- Failure to create and correctly adopt all of the documents necessary to LLC formation. Forming a LLC in Texas appears relatively easy, you simply file a two-page form with the Secretary of State and pay a filing fee, right? Many formation efforts end with filing the two-page form with the state. Unfortunately, to take full advantage of the LLC form, there is, or should be, more to it than that. First and foremost, its a good idea to make sure you understand the selections you make on the form itself. Notably, the impact of whether you select “member managed” or “manager managed” has both tax and operational implications. And, if you don’t draft and adopt a company agreement, by default you are operating under the Texas Business and Organizations Code, the provisions of which may not be favorable to you (e.g. the profit and cost sharing provisions).Without proper authorization of the formation, adoption of the company agreement, and authorization of the foundational steps (e.g. opening a bank account), it may be a lot harder to show that you or the LLC was operating within proper authority when challenged in a lawsuit.
- Failure to properly maintain corporate formalities, registration and paperwork. Once formed many, many companies fail to maintain the proper corporate formalities. Members forget to hold annual meetings, document and properly adopt meeting minutes, operate out of the bounds of the company agreement (e.g. don’t take votes on items requiring a vote), forget to reelect officers when necessary, or fail to maintain accurate capital accounts. Additionally, I’ve had more than one business seek counsel to address a default judgment caused by the company’s failure to keep its registered agent information updated with the Secretary of State. Another common problem I’ve dealt with is reinstating entities for failure to file the Texas Franchise Tax form. The Texas Franchise Tax form is due May 15 (one month after your federal taxes are due), and, unless you have an express excuse not to do so, you must file the form regardless of whether you owe any money. If you fail to file the form, the Texas Comptroller will send you a delinquency notice. If you ignore that, the Comptroller will notify the Secretary of State and the Secretary of State will issue a tax-forfeiture for your business. The reinstatement process is, in itself, not difficult, but the reason tax-forfeiture is a BIG problem is that any liability protection offered by the entity ends at the time of forfeiture (and is reinstated when the entity is reinstated). Thus, there is a potential gap in liability protection for the members and any action taken on the entity’s behalf while the entity is forfeit subjects the actor and/or the entity’s member(s) to personal liability.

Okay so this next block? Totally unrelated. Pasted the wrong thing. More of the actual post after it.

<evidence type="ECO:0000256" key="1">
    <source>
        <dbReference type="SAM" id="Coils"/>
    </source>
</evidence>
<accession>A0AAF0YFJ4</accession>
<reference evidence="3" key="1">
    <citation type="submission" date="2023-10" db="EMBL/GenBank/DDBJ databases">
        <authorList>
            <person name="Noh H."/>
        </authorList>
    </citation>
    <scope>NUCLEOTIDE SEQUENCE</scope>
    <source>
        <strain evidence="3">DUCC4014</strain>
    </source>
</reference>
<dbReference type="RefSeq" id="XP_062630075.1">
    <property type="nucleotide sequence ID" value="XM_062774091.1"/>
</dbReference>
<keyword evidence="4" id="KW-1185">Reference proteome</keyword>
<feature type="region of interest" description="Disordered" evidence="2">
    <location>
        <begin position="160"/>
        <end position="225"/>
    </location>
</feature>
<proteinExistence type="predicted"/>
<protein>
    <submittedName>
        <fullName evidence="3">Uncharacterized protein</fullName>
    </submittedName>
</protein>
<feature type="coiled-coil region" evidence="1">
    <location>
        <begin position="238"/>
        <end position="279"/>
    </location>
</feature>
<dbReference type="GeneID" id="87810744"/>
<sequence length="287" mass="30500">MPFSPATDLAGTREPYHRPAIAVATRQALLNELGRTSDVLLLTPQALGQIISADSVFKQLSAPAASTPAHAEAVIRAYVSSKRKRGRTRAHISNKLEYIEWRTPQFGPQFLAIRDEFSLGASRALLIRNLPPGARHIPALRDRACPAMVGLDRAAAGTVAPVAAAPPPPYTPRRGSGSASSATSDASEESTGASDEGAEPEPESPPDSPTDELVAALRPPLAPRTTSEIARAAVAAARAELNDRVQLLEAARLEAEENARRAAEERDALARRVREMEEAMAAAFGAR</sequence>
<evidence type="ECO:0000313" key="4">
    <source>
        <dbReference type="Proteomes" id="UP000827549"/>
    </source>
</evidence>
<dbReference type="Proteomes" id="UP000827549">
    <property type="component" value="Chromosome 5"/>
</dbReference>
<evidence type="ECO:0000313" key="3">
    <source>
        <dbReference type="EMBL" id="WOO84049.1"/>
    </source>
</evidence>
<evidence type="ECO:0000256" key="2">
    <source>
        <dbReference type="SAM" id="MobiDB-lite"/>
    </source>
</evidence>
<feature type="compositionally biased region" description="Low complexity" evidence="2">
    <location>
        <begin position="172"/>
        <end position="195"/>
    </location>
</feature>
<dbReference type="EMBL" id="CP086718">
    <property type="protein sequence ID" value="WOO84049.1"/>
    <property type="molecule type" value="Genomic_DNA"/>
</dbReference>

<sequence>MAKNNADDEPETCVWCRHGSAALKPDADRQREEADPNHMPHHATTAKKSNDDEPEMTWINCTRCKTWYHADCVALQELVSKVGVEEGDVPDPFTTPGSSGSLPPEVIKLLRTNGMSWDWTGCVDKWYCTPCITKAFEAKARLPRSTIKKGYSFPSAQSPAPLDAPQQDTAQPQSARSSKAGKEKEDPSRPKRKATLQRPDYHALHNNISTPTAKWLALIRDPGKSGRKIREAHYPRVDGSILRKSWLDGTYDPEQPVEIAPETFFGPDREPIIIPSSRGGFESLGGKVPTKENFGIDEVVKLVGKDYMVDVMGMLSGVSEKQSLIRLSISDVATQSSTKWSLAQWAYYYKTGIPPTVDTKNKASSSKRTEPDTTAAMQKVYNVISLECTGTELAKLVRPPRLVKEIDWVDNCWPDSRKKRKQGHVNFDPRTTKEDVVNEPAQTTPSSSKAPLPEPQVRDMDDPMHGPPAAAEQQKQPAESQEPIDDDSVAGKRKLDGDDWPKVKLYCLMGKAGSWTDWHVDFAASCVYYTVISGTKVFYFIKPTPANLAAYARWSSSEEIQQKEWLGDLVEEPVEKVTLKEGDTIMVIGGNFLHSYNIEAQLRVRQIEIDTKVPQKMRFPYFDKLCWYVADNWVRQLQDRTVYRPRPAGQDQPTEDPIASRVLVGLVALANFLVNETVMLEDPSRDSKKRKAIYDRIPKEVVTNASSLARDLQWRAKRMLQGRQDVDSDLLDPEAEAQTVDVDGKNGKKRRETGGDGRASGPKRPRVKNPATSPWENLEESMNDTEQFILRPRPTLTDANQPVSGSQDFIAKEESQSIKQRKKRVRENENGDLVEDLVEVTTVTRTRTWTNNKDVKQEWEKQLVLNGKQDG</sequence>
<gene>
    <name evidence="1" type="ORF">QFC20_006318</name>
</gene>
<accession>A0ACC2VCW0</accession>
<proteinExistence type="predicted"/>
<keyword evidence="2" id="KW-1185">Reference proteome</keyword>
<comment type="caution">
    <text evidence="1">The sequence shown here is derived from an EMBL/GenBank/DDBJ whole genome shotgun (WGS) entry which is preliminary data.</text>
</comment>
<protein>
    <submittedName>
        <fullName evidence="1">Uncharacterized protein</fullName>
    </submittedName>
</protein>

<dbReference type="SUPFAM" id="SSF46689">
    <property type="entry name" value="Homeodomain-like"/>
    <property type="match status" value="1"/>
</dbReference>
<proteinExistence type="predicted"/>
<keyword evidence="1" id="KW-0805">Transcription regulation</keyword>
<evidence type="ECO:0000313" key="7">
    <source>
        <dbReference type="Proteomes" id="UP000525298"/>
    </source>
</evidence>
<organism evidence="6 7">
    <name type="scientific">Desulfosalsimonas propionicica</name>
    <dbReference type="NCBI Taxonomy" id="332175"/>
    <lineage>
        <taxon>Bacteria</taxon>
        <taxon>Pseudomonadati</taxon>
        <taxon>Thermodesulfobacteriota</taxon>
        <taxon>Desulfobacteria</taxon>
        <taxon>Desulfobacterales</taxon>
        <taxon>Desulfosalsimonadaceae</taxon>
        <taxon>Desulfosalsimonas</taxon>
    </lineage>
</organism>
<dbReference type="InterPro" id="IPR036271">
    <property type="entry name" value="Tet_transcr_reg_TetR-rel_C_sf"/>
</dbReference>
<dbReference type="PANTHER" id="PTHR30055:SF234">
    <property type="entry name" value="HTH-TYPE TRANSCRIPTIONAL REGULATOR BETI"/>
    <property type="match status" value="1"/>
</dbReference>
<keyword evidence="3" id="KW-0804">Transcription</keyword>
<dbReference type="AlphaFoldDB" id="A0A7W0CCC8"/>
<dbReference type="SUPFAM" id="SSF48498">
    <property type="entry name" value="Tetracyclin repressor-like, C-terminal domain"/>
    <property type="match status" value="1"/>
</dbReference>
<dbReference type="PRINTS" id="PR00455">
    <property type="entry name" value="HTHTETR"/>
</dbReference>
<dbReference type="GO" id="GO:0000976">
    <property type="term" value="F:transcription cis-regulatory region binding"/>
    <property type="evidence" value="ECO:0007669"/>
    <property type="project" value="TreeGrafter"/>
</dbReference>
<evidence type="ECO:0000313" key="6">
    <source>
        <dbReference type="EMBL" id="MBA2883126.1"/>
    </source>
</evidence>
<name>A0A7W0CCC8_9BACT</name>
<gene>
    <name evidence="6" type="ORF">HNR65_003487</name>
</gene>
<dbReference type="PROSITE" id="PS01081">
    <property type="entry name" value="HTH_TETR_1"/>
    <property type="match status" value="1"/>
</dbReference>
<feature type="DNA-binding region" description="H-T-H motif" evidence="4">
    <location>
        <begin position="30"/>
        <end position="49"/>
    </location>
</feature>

- Failure to correctly name the entity in legal documents. Many entities forget to use their proper legal name when entering into contracts or to properly indicate that the signatory is signing on “behalf of” or “for” the entity. Oversights that could open the individual signing the document up to personal liability. Agency is not presumed in Texas, it must be proven. Thus, it is critical that you (the person signing the document) make it clear that you are acting on behalf of a legally-formed and valid entity. Using the correct legal name of the entity (e.g. “XYZ, LLC d/b/a Toodle’s Bake Shop” and not “XYZ” (without the LLC) or “Toodle’s Bake Shop”) and making sure the signature line includes the phrases “On Behalf of XYZ, LLC” or “For XYZ, LLC” and indicating the authority under which you sign (i.e. adding “By its President” or other appropriate title), will go a long way to keeping you, as signatory away from inadvertently assuming personal liability.
MORE INFORMATION ON PICKING AN ENTITY: For general information on the pros & cons of LLCs, check out Entrepreneur’s LLC Basics post. For information specific to Texas, check out the Texas Secretary of State’s website (If you’re not in Texas, check out your state’s Secretary of State website for your specific laws, regulations, procedures and FAQs).
FOR MORE INFORMATION ON WHO CAN HELP YOU FORM YOUR NEW BUSINESS, see my related blog post and PDF on how to select the right attorney for your business.
Constance Hall, an experienced legal, marketing and client relationship professional, is licensed to practice law in Texas. For more information, if you have questions, or to contact Connie, email her at firstname.lastname@example.org.